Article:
Smoothers for periodic data

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Over at the SAS and R blog, Ken Kleinman discussed using polar coordinates to plot time series data for multiple years. The time series plot was reproduced in SAS by my colleague Robert Allison.

The idea of plotting periodic data on a circle is not new. In fact it goes back at least as far as Florence Nightingale who used polar charts to plot the seasonal occurrence of deaths of soldiers during the Crimean War. Her diagrams are today called "Nightingale Roses" or "Coxcombs."

The polar charts created by Kleinman and Allison enable you to see general characteristics of the data and could be useful for comparing the seasonal temperatures of different cities. A city such as Honolulu, Hawaii, that has a small variation in winter-summer temperatures will have a polar diagram for which the data cloud is nearly concentric. Cities with more extreme variation—such as the Albany, NY, data used by Kleinman and Allison—will have a data cloud that is off center. Comparing cities by using polar charts has many of the same advantages and disadvantages as using radar charts.

However, if you want to model the data and display a fitted curve that shows seasonality, then a rectangular coordinate system is better for displaying the data. For me, trying to follow a sinusoidal curve as it winds around a circle requires too much head-tilting!

Fitting periodic data: The quick-and-dirty way

You can visualize periodic time-series data by "folding" the data onto a scatter plot. The easiest way to do this is to plot the day of the year for each data point. (The day of the year is called the "Julian day" and is easily computed by applying the SAS JULDAYw format.) That produces a scatter plot for which the horizontal axis is in the interval [1, 365], or [1, 366] for leap years. An alternative approach is to transform each date into the interval (0,1] by dividing the Julian day by the number of days in the year (either 365 or 366). The following SAS code performs a "quick and dirty" fit to the temperature data for Albany, NY. The code does the following:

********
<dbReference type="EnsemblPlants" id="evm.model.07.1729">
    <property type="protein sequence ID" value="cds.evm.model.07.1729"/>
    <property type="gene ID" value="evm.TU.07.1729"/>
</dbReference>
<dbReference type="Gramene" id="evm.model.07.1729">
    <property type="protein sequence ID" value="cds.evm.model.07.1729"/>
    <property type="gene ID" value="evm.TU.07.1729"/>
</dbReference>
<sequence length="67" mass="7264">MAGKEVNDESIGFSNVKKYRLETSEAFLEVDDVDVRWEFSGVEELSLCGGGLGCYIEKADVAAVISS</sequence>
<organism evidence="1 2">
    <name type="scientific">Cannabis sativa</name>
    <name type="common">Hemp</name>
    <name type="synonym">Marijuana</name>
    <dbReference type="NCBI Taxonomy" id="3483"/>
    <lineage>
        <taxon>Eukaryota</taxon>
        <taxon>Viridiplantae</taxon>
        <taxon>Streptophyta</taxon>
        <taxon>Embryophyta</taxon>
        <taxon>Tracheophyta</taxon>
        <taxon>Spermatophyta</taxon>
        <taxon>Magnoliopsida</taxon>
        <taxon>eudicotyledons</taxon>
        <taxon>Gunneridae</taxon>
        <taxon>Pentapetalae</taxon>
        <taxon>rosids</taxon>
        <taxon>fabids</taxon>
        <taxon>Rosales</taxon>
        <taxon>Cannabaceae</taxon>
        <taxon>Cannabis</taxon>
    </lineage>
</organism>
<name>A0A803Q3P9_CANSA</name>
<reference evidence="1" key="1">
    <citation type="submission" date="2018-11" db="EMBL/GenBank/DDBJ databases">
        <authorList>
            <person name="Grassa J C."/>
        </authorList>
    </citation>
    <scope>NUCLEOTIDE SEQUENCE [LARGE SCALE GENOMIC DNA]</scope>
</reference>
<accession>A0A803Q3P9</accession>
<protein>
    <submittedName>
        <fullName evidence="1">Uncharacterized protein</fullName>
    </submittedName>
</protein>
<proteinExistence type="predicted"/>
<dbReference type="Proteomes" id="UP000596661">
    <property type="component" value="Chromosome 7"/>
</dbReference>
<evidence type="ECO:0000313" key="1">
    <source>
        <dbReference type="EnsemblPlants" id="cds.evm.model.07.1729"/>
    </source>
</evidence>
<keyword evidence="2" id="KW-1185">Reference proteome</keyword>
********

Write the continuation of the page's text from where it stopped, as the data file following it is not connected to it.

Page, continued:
• A DATA step reads the temperatures for Albany, NY, from its Internet URL. This uses the FILENAME statement to access data directly from a URL.
  • The Julian day is computed by using the JULDAY3. format.
  • The proportion of the year is computed by dividing the Julian day by 365 or 366.
  • The winter of 2011-2012 is appended to the data to make it easier to accent those dates while using transparency for the bulk of the data.
  • The SGPLOT procedure is used to create a scatter plot of the data and to overlay a loess curve.

/* Read the data directly from the Internet. This DATA step adapted from 
   Robert Allison's analysis: http://sww.sas.com/~realliso/democd55/albany_ny_circular.sas */
filename webfile 
   url "http://academic.udayton.edu/kissock/http/Weather/gsod95-current/NYALBANY.txt" 
   /* behind a corporate firewall? don't forget the PROXY= option here */
   ;
data TempData;
infile webfile;
input month day year Temperature;
format date date9.;
date=MDY(month, day, year);
dayofyear=0; dayofyear=put(date,julday3.);
/* incorporate leap years into calculations */
Proportion = dayofyear / 
             put(mdy(12, 31, year), julday3.);
label Proportion = "Day of Year (Normalized)";
CurrentWinter = (date >='01dec2011'd & date<='15mar2012'd);
if Temperature^=-99 then output;
run;
 
/* Technique to overlay solid markers on transparent markers */
data TempData;